As for Hughes, she smiled and agreed.

“It’s pretty cool. It’s pretty cool. … I think the coolest part for me is that since I started, people would come into the store and say, ‘You don’t have any bird stuff?’ People were blown away. We would tell people we don’t sell any bird stuff because there’s a bird store down the street, that’s also a local business, and if we start selling that stuff, then that takes away from her livelihood. We didn’t want to compete with anybody; we wanted everybody to succeed,” Hughes said.

“People would say, ‘Why would you do that? You could be selling bird stuff and making a bunch of money,” she said.

“I was very grateful for that,” Marshall said with a smile.

“Now,” Hughes said, “It’s coming back, like tenfold. We didn’t start” selling birding supplies, “not knowing what we were doing. It’s almost like we waited our turn. Now Connie has come and she’s bringing this whole new division to our business. To me, it’s really been a blessing, that, you know, we didn’t do it the wrong way.

“We made the right choices,” Hughes said, adding, “I feel like God puts you in the right spot and makes everything go together when you make those choices.”

As for Marshall, she said, “I feel like Amy and I share a business sense of non-competition. There’s no point in everybody carrying the exact same thing. You want to make yourself special. You want to be a destination,” she said, and not have customers saying, ‘Oh, yeah, I saw that in a lot of other stores.’”

Expansion at Lord’s comes

at right time

Not only did the new relationship with Marshall make perfect business sense, but it also came at just the right time, Hughes said. The family-run business, which Hughes’ parents started 40 years ago, is about to expand into the neighboring brick house. That building will become Lord’s Mercantile, which Hughes said is envisioned as a place to shop for everything from home décor to baby gifts, with a beach flair and an emphasis on local artisans.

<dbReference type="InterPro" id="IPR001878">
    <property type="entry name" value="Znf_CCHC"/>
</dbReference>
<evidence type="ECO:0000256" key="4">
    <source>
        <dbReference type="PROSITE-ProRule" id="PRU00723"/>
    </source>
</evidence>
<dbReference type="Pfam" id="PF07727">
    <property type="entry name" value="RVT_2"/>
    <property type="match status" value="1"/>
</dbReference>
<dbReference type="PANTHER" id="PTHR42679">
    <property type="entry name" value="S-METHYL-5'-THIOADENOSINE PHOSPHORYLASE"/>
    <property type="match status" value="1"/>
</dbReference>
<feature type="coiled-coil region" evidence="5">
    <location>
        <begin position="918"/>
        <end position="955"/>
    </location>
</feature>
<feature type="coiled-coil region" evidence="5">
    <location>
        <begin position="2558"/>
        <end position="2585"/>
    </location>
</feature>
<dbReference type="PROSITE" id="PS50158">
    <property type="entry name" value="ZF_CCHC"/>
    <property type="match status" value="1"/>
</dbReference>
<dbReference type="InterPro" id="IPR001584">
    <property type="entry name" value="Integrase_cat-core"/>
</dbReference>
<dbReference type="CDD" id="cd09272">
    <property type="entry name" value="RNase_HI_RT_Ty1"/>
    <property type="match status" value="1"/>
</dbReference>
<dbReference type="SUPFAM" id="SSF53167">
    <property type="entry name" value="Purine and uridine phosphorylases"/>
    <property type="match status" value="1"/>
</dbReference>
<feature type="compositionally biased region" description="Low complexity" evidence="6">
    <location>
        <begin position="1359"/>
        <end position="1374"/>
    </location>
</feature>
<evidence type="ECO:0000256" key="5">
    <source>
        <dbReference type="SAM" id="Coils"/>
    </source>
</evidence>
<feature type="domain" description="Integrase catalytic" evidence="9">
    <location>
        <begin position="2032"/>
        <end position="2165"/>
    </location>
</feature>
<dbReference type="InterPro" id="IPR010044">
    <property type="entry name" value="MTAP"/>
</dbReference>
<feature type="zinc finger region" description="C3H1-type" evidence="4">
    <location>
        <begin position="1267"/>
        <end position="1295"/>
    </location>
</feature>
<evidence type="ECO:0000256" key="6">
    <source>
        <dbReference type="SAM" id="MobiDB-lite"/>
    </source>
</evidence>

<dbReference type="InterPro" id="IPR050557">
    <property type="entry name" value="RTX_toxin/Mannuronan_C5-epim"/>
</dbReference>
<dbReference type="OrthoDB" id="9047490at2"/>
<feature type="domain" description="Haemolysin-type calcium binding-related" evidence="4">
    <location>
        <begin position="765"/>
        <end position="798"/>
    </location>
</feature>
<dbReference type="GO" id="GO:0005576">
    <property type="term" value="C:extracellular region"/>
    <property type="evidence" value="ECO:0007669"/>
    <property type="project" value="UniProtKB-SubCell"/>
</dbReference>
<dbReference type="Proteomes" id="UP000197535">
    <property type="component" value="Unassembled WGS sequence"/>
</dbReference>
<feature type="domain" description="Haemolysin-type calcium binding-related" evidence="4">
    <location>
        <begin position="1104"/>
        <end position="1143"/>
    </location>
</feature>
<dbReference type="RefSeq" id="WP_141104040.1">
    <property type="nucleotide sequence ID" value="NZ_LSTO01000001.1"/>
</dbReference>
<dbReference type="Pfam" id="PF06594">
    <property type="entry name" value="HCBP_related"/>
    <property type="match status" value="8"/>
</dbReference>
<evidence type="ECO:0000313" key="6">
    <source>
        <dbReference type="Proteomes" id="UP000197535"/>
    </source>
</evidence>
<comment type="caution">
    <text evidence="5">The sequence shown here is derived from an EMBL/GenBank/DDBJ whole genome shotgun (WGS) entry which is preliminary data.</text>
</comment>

The addition of Marshall to the Lord’s staff, she said, will enable her to focus on the opening of that space, while Marshall oversees the garden center.

“It kind of all fit together,” she said, sitting on the upper floor of the new building, where she said contractors were about to tear out a wall “within the hour” to clear the way for fire marshal approval to open the new business.

“Our plan is that we’re going to take a lot of the décor and things that are in the garden center right now and move them over here,” Hughes said. That way we can really expand the birding stuff, and that’ll be back to its old garden-center roots.

“We’re excited,” she said. “Connie coming in right at that point made it work really well.”

Lord’s Landscaping is located at 35577 Atlantic Avenue in Millville. Connie Marshall would like her birding friends to know she’s there every day except Wednesdays.